On its copyright page, my new novel, Love and Other Natural Disasters, features the standard disclaimer. You know the one: this is a work of fiction and any resemblance to actual people is purely coincidental. I know it’s necessary, in these litigious times, but the wording always strikes me as selling fiction a little short. If you’re doing it right, fiction should absolutely resemble actual people, both living and dead. It should remind all of us of us, in at least some small way.
I guess in my case, since I am a therapist and spend my days listening to people’s stories and the novel is about an emotional affair, the disclaimer is even more critical. I can say that while I’ve heard tales of infidelity (emotional and otherwise), Eve and Jonathon are most definitely products of my imagination. They share traits with people I’ve met; they walk the same streets of people I know; but they are wholly themselves and their story is not one I’ve been told. That’s why I make a disclaimer of my own: This novel is not a self-help book. It’s not a guide for how to discover your partner’s emotional affair and/or how to react. I hope that people who’ve experienced an emotional affair (from one side or the other) will see themselves in Eve and Jonathon and that it will bring them some measure of comfort, a sense of being understood, though I know that sometimes we prefer not to recognize ourselves in characters who are in emotional pain. It’s not always the most flattering moment in which to be viewed. But it is a fascinating one, a transformative one, which is why I chose to write this particular story.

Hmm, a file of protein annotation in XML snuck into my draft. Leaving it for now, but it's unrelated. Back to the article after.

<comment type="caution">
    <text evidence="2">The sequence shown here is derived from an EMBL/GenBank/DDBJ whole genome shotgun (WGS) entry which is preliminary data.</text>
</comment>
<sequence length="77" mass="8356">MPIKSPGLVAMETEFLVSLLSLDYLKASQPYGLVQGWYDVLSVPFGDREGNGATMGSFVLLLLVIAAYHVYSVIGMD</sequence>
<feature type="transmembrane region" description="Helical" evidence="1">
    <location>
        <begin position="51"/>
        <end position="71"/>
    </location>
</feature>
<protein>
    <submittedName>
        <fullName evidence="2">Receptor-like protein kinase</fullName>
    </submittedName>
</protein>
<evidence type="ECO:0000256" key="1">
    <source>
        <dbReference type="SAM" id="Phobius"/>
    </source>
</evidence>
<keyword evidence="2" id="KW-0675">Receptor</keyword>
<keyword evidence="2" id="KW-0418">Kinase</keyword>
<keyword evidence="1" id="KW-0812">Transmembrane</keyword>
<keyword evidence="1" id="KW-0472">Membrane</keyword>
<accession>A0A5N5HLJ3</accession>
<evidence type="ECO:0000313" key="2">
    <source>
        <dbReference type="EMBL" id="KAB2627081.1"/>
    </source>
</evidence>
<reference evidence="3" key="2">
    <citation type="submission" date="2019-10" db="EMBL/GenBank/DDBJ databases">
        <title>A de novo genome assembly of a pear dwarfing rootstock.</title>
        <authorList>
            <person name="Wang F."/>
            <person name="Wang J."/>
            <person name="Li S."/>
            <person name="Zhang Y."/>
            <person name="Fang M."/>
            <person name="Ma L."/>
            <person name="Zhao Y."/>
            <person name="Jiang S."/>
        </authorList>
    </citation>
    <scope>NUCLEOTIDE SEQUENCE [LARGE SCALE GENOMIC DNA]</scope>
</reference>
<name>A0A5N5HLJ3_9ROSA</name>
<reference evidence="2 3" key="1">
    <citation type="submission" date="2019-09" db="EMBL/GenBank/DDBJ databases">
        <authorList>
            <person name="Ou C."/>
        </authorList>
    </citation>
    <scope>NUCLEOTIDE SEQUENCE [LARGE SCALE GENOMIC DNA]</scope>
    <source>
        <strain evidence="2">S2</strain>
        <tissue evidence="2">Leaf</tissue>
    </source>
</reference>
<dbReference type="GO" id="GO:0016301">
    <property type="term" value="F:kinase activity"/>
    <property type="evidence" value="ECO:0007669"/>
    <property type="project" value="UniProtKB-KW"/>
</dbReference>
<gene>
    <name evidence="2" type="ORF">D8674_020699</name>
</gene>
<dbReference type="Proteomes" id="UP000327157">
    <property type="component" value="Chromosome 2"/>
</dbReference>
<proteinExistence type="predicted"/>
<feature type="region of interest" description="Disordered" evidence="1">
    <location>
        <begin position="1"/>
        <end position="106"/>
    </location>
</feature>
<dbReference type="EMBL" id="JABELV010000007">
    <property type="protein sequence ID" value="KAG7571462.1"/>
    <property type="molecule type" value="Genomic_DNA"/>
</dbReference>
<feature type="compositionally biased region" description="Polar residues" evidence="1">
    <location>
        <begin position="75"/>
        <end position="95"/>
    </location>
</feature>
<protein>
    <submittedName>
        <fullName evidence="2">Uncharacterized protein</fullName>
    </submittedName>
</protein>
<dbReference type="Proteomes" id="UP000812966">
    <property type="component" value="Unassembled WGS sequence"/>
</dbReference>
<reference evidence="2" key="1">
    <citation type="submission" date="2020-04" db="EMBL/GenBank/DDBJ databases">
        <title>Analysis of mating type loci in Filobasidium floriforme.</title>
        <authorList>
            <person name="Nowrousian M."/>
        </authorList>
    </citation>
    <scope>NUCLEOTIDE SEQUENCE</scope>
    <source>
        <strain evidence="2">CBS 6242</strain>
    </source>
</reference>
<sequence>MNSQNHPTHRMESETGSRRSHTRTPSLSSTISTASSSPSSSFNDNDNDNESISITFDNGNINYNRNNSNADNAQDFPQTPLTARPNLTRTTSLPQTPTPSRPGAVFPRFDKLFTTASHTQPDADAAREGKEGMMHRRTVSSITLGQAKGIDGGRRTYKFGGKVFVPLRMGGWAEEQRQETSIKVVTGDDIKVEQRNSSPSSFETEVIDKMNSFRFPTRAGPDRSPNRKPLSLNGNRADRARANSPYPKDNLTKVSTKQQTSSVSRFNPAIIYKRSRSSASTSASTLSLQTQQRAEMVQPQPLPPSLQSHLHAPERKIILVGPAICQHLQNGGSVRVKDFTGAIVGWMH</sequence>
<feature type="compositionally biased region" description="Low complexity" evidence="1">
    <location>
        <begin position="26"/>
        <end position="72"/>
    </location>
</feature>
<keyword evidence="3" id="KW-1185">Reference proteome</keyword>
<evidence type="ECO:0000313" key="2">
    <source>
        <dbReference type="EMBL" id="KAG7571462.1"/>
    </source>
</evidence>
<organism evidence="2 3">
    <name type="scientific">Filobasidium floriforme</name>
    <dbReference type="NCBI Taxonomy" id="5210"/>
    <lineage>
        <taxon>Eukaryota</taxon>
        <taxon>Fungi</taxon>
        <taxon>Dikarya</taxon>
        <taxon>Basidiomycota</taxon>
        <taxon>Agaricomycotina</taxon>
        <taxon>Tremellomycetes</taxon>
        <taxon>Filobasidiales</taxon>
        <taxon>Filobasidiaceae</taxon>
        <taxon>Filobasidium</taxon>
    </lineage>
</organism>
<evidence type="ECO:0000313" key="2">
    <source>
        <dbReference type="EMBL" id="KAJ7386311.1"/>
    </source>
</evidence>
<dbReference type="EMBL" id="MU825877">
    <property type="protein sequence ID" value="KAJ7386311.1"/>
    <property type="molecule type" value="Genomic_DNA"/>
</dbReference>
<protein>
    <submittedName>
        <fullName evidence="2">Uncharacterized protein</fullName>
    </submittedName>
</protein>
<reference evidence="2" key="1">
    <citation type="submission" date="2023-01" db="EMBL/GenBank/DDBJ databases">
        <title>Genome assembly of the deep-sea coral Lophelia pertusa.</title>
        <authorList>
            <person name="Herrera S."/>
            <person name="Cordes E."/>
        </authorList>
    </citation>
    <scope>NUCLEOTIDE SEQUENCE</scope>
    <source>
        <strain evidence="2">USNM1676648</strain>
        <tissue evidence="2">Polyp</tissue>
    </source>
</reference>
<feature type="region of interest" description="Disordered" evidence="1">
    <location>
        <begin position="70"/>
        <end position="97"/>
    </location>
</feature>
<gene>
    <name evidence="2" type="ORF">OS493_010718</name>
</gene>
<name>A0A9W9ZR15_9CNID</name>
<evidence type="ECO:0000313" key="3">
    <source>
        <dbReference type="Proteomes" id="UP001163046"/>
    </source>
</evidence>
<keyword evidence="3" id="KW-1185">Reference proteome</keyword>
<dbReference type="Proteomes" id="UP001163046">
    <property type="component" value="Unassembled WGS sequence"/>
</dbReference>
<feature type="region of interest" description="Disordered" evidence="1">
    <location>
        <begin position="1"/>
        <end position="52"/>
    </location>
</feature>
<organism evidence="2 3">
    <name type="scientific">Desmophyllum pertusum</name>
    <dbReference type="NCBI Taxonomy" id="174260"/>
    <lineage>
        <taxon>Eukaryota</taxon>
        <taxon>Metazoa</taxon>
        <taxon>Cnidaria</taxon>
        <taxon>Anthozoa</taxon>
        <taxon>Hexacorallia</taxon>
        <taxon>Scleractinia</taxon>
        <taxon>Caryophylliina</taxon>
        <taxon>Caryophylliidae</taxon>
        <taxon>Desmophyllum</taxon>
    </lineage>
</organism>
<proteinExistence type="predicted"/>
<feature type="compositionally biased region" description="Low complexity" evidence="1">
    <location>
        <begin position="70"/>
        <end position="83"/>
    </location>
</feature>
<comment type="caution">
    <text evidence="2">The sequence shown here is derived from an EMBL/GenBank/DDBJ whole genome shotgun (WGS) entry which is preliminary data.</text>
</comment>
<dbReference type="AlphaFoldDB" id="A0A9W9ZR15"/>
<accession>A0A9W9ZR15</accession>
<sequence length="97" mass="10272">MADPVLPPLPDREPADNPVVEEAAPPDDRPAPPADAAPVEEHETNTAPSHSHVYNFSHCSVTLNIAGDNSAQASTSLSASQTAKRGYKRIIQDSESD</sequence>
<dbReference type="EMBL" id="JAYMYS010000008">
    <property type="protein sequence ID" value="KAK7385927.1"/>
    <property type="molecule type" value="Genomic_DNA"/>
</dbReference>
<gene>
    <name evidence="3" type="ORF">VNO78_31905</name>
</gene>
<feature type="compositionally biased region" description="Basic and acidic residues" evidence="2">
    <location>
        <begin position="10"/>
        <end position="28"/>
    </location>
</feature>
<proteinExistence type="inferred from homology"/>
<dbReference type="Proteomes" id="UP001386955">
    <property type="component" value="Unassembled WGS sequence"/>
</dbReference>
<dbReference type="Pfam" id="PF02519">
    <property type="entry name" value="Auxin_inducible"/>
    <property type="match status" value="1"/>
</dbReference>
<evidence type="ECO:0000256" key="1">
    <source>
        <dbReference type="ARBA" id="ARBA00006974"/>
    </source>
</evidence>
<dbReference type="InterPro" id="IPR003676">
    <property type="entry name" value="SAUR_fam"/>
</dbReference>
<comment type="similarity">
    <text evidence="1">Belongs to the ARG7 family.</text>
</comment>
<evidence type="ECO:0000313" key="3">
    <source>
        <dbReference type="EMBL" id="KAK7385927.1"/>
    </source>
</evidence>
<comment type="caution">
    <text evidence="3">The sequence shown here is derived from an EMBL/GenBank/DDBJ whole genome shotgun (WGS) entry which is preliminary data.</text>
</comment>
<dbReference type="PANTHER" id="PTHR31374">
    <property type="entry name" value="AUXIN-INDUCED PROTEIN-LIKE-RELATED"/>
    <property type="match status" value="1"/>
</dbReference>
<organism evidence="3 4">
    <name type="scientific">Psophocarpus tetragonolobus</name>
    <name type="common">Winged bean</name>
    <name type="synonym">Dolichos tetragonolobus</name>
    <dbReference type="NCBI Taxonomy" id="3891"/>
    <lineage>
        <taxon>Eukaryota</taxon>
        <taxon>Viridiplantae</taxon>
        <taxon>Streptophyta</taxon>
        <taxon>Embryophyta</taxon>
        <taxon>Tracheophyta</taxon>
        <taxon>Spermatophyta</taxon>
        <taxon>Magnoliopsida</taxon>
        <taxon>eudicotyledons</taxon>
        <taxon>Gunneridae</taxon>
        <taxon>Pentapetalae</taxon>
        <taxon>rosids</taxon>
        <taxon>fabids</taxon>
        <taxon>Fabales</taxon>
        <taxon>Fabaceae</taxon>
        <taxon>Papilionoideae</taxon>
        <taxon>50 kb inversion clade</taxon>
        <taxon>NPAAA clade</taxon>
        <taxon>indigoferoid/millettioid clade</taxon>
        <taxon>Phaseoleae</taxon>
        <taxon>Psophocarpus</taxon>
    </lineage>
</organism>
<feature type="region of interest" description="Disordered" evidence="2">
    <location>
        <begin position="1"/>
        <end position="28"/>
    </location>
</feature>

And for all readers, including those who haven’t been touched by infidelity: I imagine they could see themselves in Eve and Jonathon, too, and that there’s something instructive in the way the relationship veers off course. I once read a blurb on the front jacket of a book (strangely enough, I can’t recall which book) and it said that people who read that book would love more wisely because of it. I thought at the time that if I could ever write something that had that sort of impact on its readers, there’d be nothing better. So while it’s an awful lot to hope for and maybe it’s an act of hubris to even put it out there, my hope is that Eve and Jonathon’s story can help readers take stock of their own relationships and love just a little more wisely.
Causes Holly Shumas Supports
International Red Cross
Cystic Fibrosis Foundation
Environmental Defense Fund